Investors bemoan tax implications of 'Obamacare'
There's a new incubator in the clash between right and left over "Obamacare."
And it doesn't have marble columns.
From hedge fund row in Greenwich to the massive trading floors of Stamford to the country club set of the Southport section of Fairfield, wealth centers like Connecticut's Gold Coast could now find themselves at the forefront of the national debate over the Affordable Care Act.
It is here, where investment income is a major component of net worth, that impending tax increases on capital gains and dividends for top earners that are needed to help pay for the Medicare component of President Barack Obama's controversial health care reform law have Republicans and Democrats at loggerheads.
With the Bush tax cuts of 2001 and 2003 set to expire at the end of the year, conservatives say the increases amount to an ill-timed spike for the few creators of wealth in the current economic climate.
"The whole scheme is one that's anachronistic, out of touch and potentially devastating to the economy and to business," said state Sen. L. Scott Frantz, R-Greenwich, a venture capitalist and prolific bundler of campaign cash for Mitt Romney.
Now that the constitutionality of the law has been upheld by the Supreme Court, Democrats say the GOP has no choice but to resort to distortions and scare tactics about tax increases and death panels when, in fact, the initiative is better than deficit neutral, expands coverage and protects consumers from the abuses of insurance companies.
"Claims that the very highest income earners in this country are going to get hammered need to be regarded with a certain amount of suspicion," U.S. Rep. Jim Himes, D-Conn., said.
Under the law, individuals earning more than $200,000 and married couples with a household income in excess of $250,000 likely will pay an additional 3.8 percent above the base tax rate on capital gains and dividends starting in 2013.
"I think people tend to forget that Obamacare is a great big tax increase wrapped up with a few health insurance reforms," said Curtis Dubay, a senior tax policy analyst with the Heritage Foundation, a conservative think tank based in Washington.
The current base rate of 15 percent for capital gains and dividends is expected to shoot up to 20 percent and 39.6 percent, respectively, if Congress allows the Bush tax cuts are allowed to expire at the end of the year.
Democrats say the thrust of the GOP assault on the health care legislation is based on some rather significant assumptions, however.
"First of all, we have no idea what's going to happen with the Bush tax cuts at the end of this year. Don't jump to too many conclusions there," said Ned Lamont, a wealthy Greenwich cable executive and Democrat who ran unsuccessfully for the Senate and governor.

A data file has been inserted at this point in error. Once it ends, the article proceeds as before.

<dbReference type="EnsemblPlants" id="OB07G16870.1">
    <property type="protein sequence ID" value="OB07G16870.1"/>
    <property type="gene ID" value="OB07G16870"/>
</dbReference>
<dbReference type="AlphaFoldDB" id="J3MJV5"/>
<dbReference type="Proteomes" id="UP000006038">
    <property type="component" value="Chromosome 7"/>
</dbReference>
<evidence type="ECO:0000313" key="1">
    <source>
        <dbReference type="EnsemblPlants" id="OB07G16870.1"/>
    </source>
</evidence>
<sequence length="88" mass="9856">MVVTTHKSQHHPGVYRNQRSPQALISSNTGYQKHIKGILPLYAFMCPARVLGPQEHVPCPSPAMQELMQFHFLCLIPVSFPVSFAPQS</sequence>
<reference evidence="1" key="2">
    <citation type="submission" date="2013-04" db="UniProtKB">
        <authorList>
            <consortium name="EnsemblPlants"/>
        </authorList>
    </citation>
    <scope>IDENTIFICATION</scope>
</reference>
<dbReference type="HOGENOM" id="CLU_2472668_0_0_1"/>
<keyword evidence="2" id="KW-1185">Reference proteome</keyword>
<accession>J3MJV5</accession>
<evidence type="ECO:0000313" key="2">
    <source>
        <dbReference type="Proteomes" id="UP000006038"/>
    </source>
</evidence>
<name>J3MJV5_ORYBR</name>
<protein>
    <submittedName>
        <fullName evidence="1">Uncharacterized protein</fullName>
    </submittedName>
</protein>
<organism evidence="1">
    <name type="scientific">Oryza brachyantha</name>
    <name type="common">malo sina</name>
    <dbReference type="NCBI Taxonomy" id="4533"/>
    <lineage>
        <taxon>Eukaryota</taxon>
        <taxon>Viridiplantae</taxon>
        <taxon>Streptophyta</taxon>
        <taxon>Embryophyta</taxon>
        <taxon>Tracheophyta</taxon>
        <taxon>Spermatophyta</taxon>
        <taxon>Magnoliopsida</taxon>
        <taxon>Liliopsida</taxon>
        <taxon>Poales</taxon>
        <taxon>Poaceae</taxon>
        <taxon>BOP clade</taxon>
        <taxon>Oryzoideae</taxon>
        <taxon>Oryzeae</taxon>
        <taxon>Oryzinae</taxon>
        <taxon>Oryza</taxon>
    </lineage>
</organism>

Himes echoed those comments.
"The reality is the Congress is not going to allow that to occur as scheduled," Himes said. "That would have the effect of pretty much raising everybody's taxes. There will be a deal struck that I hope looks like Simpson-Bowles as a smarter and better alternative to expiration."
Republican Steve Obsitnik, who is challenging Himes in the November election, issued a statement expressing skepticism over the law.
"The Affordable Care Act is a law of consequences and unintended consequences," he said. "Even though there are potentially negative ramifications for some in our district, I feel everyone, regardless of their income level, will feel some pain. Uncertainty about the future impacts the small business owner the same way as the hedge fund manager."
Top earners can expect to see the percentage of their salary withheld for Medicare taxes to rise from 2.9 percent to 3.8 percent for every dollar they earn above the top-tier threshold, according to Dubay, who said the revenue will go into the General Fund, presumably to pay for the program, but not definitively.
"Payroll tax revenue has always until now been used to fund the programs those taxes were created to fund," said Dubay, a Connecticut native.
The Medicare tax increases for top earners are separate from fines that the federal government plans to impose on Americans who fail to carry health insurance starting in 2014, which Dubay said is part of $500 billion in levies that will result from the legislation over the next decade.
"It's a massive, massive tax increase," Dubay said.
Lamont said he believes the health care initiative brings clarity.
"We have a road map for where our health care is going to be for the foreseeable future," Lamont said. "I think that's good news for the economy and good news for Fairfield County. I think every incremental change matters, but what matters even more is that we as a country are on an unsustainable fiscal path. And people over time want to see that resolved, and this is one step in that direction."
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